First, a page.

Sean Kane is forced to resign from the San Francisco Police Department's Narcotics Division when he goes berserk after his partner is murdered. He decides to fight alone and follows a trail...
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Danny O'Brien is back in action fighting the notorious Simon Moon, also known as The Terror. Three years earlier O'Brien had single-handedly captured The Terror and was called Hero by the ... See full summary »
Prequel to the first Missing In Action, set in the early 1980s it shows the capture of Colonel Braddock during the Vietnam war in the 1970s, and his captivity with other American POWs in a brutal prison camp, and his plans to escape.
Sean Kane is forced to resign from the San Francisco Police Department's Narcotics Division when he goes berserk after his partner is murdered. He decides to fight alone and follows a trail of drug traffickers into unexpected high places.Written by
Scott Lane <firstname.lastname@example.org>
The producers originally wanted to cast André the Giant in the role of The Professor (Professor Toru Tanaka) because they felt Tanaka wasn't tall enough. They were eventually convinced that Tanaka would be more believable (as demonstrated in the James Bond movie Goldfinger (1964), as well as cheaper, and with less scheduling conflicts, so they agreed to cast him. In order to overcome his height "disadvantage", they had him wear platform shoes to make him appear taller than his 5'11" frame. See more »
When Kane carries Heather's tapes in the TV studio, the order of the tapes changes from shot to another. See more »
[knocking a bad guy out with a handy desk telephone]
The warrior uses whatever is closest to hand.
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Most European versions of the film omit the shower scene between Norris and Maggie Cooper and cut straight to the boat fight sequence. See more »
Back when I had watched THE EXPENDABLES 2 (2012), I acquired about a score of vintage Chuck Norris vehicles; I was familiar with only a few of them, and this was the first opportunity I have had to check one of the others out – albeit in tribute to Sir Christopher Lee.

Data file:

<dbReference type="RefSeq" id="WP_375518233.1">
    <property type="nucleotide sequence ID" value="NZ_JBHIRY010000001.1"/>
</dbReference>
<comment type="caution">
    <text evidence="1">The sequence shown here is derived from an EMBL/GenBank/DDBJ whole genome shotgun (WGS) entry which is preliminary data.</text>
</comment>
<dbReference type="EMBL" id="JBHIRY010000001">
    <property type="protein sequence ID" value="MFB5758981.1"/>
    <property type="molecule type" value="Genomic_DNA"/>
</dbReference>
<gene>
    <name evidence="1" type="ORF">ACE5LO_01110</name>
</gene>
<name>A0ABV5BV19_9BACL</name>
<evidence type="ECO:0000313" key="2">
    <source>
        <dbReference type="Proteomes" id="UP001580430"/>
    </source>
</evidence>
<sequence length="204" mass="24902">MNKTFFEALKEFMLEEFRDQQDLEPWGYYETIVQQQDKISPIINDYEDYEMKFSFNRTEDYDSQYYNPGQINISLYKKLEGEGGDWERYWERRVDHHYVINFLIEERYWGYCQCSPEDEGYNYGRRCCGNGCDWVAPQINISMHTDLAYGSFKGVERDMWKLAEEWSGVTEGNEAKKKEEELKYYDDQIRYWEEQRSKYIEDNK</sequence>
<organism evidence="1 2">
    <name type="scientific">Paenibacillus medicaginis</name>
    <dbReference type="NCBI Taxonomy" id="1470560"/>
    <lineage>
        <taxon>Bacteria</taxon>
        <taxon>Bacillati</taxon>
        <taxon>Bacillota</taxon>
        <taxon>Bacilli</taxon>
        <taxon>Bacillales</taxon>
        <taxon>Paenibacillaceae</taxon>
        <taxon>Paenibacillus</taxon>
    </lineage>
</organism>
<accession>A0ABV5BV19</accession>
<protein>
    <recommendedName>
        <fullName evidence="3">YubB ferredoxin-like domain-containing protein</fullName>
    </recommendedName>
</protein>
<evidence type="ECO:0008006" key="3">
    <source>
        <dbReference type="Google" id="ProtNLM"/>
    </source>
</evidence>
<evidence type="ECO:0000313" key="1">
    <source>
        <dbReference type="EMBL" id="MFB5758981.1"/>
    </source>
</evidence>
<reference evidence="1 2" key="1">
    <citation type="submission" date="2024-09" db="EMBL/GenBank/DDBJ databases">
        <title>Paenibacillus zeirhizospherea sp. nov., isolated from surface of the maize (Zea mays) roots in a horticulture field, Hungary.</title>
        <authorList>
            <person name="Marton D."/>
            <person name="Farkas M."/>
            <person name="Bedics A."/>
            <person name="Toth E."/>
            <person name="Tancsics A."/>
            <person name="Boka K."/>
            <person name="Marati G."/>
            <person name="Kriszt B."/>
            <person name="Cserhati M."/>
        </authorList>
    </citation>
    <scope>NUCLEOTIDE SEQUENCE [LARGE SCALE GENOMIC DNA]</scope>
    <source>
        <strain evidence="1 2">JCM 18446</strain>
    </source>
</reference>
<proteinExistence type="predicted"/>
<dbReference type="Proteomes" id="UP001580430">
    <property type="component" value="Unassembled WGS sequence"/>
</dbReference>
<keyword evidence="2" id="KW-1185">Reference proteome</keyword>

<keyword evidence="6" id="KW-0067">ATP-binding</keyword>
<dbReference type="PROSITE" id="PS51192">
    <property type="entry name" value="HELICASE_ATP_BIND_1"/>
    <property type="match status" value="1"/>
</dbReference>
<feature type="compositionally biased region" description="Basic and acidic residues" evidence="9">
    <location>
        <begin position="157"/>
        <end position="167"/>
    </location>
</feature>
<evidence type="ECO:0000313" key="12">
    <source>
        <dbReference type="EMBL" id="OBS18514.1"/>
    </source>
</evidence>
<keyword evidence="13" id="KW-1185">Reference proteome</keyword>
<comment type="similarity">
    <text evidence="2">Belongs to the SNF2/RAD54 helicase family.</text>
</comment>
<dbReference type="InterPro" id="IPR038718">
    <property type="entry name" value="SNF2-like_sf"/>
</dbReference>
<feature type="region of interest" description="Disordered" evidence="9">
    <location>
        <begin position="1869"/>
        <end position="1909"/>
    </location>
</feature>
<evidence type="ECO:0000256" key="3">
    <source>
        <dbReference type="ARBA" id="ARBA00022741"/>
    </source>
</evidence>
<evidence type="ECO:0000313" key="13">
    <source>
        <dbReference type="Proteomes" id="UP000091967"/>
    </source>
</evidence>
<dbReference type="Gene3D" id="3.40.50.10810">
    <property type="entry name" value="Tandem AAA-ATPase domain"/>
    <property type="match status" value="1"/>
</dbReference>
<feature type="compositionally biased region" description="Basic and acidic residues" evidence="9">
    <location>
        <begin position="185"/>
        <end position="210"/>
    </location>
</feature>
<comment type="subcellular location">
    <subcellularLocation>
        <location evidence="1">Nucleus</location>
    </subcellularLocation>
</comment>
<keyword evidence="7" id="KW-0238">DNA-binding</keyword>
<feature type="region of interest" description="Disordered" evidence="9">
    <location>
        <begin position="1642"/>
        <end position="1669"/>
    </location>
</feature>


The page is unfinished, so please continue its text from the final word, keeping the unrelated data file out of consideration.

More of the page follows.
The film is very typical action fare of its era – comparable, for instance, to the contemporaneous flicks Charles Bronson was starring in – but obviously incorporating Norris' brand of martial arts to complement the expected gunplay. The plot, too, is pretty routine: the star, along with his cop partner, gets ambushed (due to a snitch within the Police force) during a raid on some drug dealers – with the latter losing his life in gruesome fashion. Receiving no support from his superior (Richard Roundtree), he gives up his gun and badge – but, needless to say, continues the investigation on his own. This becomes even more personal when his partner's Asian TV reporter wife (engaged in her own expose' of drug trafficking) first contacts Norris that she may have acquired a lead on the villains and then winds up dead herself before she can divulge the information to the hero. Soon, however, he acquires a couple of associates: the dead woman's father (Mako), himself a martial arts expert and who often comments wryly on Norris' own skills; and her co-worker, who just happens to live in the same building, and who eventually goes to live with our protagonist and his dog after her own place is ransacked (at one point even comforting a perspiring Norris in the wake of a nightmare).
Lee plays the TV station head, but his mere casting gives away his identity as the head of the smugglers, while Matt Clark is the crooked cop who gets to die violently for his double face. The film, then, is not bad as these things go (aided by a rather good score) but there were a few instances of unintentional humour (Lee's chief goon is a club-footed giant – played by wrester "Professor" Toru Tanaka – so that his pursuit of the female journalist in a train station, which havoc apparently goes completely unnoticed by the authorities, emerges as awkward, to say the least), misjudged direction (when she calls Norris and is bluntly interrupted, the latter keeps asking her what is going on rather than precipitating to her rescue!; likewise, Roundtree keeps antagonizing Norris when their goals are clearly the same) and outright silliness (Lee, realizing that his operation is jeopardized, exclaims Norris's character name upon seeing him at his mansion, as if he had not been sufficiently set-up as his nemesis all through the picture).
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